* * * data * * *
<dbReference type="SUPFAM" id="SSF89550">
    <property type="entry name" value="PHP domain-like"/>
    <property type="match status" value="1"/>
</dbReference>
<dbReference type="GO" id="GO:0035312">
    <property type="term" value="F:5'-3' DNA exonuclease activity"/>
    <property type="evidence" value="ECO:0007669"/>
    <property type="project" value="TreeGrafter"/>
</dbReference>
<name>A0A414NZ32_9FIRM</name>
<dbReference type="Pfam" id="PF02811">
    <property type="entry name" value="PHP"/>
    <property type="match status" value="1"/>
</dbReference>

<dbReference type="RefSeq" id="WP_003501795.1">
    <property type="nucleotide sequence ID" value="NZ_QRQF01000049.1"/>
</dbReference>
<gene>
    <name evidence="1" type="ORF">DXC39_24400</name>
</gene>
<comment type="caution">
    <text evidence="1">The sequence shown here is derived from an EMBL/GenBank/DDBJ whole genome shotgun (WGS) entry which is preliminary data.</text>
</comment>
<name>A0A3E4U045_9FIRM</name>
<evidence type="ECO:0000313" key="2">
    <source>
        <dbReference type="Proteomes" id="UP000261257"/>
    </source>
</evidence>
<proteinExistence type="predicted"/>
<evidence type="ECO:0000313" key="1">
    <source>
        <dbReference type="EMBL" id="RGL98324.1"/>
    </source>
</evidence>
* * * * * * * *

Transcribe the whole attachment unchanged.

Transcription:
<dbReference type="SUPFAM" id="SSF89550">
    <property type="entry name" value="PHP domain-like"/>
    <property type="match status" value="1"/>
</dbReference>
<dbReference type="GO" id="GO:0035312">
    <property type="term" value="F:5'-3' DNA exonuclease activity"/>
    <property type="evidence" value="ECO:0007669"/>
    <property type="project" value="TreeGrafter"/>
</dbReference>
<name>A0A414NZ32_9FIRM</name>
<dbReference type="Pfam" id="PF02811">
    <property type="entry name" value="PHP"/>
    <property type="match status" value="1"/>
</dbReference>

<dbReference type="RefSeq" id="WP_003501795.1">
    <property type="nucleotide sequence ID" value="NZ_QRQF01000049.1"/>
</dbReference>
<gene>
    <name evidence="1" type="ORF">DXC39_24400</name>
</gene>
<comment type="caution">
    <text evidence="1">The sequence shown here is derived from an EMBL/GenBank/DDBJ whole genome shotgun (WGS) entry which is preliminary data.</text>
</comment>
<name>A0A3E4U045_9FIRM</name>
<evidence type="ECO:0000313" key="2">
    <source>
        <dbReference type="Proteomes" id="UP000261257"/>
    </source>
</evidence>
<proteinExistence type="predicted"/>
<evidence type="ECO:0000313" key="1">
    <source>
        <dbReference type="EMBL" id="RGL98324.1"/>
    </source>
</evidence>